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McAteer: “Second String” Sturridge Needs to Leave Liverpool

Having fallen down the pecking order at Anfield, the ex-Red thinks it’s time for Daniel Sturridge to move on.

Liverpool v Bolton Wanderers - FA Cup Fourth Round Photo by Michael Steele/Getty Images

Daniel Sturridge isn’t first choice at Liverpool any more. That much is clear. Whether one wants to blame it on reliability or physical decline or a mental block following a string of serious injuries, the end result is the same. Even when fit, he won’t be starting most weeks.

He’ll still get minutes, and if he can find a way to something resembling his old form he could still make a case that he should be starting, but right now it’s difficult to see a way for him to get to that point. As a result, many are starting to think his departure is more a question of when than if.

“It comes down to Daniel and if he has ambitions to play week in and week out,” former Liverpool midfielder Jason McAteer told 888Sport this week. “Daniel does fit into Jürgen Klopp’s plans to an extent, but it’s only as a second string striker.

“There is only so long a player can motivate himself from the bench, and he has an England career to think about. There will certainly be clubs out there across Europe who would play him every week. I think Daniel will be the one deciding if he stays of not, not Jürgen Klopp.”

Most will be in agreement with that take, and it’s at the root of why most assume Sturridge will be moving on. Most also think that, at this point, consigning Sturridge to second string status at Anfield is probably a tough decision but one that’s for the best.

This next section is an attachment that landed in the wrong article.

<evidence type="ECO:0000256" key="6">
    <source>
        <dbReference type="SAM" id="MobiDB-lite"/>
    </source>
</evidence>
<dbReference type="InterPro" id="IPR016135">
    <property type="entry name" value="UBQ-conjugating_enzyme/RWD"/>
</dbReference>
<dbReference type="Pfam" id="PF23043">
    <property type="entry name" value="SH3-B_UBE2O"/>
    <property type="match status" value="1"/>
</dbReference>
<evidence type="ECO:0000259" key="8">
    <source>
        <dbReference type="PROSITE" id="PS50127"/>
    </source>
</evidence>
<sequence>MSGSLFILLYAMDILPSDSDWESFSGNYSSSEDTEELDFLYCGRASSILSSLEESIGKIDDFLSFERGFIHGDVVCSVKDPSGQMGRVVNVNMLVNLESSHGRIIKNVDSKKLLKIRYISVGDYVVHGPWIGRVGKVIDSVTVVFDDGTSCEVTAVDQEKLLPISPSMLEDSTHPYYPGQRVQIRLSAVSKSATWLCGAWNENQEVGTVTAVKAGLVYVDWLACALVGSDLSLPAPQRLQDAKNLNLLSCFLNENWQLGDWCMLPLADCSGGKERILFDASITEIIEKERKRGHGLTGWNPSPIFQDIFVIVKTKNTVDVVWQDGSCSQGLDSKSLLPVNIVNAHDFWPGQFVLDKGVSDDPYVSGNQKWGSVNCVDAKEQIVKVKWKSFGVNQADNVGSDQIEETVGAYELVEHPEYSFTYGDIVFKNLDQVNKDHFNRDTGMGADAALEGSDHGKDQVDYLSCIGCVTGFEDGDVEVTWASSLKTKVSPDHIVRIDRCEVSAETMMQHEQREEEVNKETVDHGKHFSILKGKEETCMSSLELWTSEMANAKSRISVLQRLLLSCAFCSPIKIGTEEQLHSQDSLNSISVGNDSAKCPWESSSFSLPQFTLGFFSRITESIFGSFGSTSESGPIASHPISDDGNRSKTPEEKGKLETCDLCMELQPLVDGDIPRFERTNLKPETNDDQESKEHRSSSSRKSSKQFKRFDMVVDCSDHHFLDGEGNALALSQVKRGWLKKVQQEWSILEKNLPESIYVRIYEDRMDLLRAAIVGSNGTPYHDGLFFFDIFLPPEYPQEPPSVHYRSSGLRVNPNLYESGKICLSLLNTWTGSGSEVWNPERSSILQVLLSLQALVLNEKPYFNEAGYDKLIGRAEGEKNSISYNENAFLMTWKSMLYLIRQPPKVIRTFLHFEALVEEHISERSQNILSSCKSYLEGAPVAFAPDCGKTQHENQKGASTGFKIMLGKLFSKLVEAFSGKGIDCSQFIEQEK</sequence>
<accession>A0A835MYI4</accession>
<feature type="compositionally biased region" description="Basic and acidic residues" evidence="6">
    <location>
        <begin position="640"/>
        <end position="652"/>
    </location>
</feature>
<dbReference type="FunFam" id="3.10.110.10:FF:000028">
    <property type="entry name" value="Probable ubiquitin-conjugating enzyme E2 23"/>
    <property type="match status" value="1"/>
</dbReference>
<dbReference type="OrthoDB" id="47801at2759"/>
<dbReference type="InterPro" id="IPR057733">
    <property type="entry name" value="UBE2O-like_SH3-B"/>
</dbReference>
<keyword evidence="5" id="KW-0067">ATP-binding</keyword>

McAteer, though, isn’t so sure. Jürgen Klopp may value the ability to press from his attackers, and Sturridge’s deficiencies in that department have hurt his chances with Klopp as much as anything else. They’ve diminished the role of Sergio Aguero at Manchester City, too.

“I’m a big fan of both and it’s amazing 25-goal strikers are losing out because they don’t run around,” said the man who spent half a season as assistant at Tranmere before moving into punditry following the end of his playing career. “Isn’t the idea of football to score goals? It’s ridiculous.”

For some it might be, though if Sturridge was scoring goals at something like the rate he used to be able to it’s an argument that might carry more weight. Sadly, in the present, Sturridge neither runs around nor does he score goals, and that likely means a move is in store.

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